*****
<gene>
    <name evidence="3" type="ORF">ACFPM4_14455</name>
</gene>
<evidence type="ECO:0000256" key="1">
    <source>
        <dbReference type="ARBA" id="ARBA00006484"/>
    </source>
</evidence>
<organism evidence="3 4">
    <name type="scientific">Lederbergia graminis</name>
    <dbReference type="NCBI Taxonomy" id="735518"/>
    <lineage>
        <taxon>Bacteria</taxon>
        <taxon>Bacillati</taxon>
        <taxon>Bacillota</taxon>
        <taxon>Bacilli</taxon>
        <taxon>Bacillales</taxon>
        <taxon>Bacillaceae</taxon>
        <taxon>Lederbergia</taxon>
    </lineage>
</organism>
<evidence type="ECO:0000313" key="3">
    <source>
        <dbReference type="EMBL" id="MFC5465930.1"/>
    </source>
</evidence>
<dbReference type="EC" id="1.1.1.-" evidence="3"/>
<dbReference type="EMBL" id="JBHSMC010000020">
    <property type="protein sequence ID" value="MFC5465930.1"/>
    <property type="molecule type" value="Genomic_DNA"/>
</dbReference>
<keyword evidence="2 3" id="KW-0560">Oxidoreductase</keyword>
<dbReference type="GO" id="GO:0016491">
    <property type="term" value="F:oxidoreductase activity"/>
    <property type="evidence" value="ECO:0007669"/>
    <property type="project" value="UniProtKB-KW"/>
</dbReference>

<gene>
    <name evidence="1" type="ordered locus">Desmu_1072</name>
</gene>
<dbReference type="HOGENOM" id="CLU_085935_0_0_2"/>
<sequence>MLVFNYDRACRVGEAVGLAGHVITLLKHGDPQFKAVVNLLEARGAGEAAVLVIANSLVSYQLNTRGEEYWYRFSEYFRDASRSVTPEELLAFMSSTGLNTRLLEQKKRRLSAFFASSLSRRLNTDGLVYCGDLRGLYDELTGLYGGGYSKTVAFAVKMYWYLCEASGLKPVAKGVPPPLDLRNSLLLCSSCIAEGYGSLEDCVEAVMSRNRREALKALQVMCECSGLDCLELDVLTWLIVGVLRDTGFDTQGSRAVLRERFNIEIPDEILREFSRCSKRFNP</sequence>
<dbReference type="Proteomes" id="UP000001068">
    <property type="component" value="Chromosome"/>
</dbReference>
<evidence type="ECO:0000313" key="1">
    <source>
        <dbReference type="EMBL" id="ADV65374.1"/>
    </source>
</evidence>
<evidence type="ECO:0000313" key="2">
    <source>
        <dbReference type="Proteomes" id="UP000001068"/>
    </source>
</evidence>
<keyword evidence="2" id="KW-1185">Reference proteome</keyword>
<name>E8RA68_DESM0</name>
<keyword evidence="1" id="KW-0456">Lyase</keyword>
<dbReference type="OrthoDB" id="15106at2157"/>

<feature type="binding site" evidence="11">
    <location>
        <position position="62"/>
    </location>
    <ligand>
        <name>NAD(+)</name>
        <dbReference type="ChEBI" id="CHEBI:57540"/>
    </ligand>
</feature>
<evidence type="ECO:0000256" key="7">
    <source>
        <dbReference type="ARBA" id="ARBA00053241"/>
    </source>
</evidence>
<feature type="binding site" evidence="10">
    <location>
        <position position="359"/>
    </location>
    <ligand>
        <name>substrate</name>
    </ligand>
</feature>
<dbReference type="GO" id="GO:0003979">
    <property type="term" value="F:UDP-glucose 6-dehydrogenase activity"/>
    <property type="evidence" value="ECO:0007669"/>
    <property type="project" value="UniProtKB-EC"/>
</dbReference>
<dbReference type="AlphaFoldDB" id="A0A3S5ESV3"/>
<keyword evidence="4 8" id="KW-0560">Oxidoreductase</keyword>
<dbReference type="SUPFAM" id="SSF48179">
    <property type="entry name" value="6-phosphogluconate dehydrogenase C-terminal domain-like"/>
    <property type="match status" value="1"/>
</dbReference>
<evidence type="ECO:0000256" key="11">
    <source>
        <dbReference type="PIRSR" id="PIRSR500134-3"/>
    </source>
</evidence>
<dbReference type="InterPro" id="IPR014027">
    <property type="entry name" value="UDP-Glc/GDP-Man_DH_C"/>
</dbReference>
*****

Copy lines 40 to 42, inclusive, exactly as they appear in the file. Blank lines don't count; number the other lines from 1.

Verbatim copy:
</gene>
<dbReference type="HOGENOM" id="CLU_085935_0_0_2"/>
<sequence>MLVFNYDRACRVGEAVGLAGHVITLLKHGDPQFKAVVNLLEARGAGEAAVLVIANSLVSYQLNTRGEEYWYRFSEYFRDASRSVTPEELLAFMSSTGLNTRLLEQKKRRLSAFFASSLSRRLNTDGLVYCGDLRGLYDELTGLYGGGYSKTVAFAVKMYWYLCEASGLKPVAKGVPPPLDLRNSLLLCSSCIAEGYGSLEDCVEAVMSRNRREALKALQVMCECSGLDCLELDVLTWLIVGVLRDTGFDTQGSRAVLRERFNIEIPDEILREFSRCSKRFNP</sequence>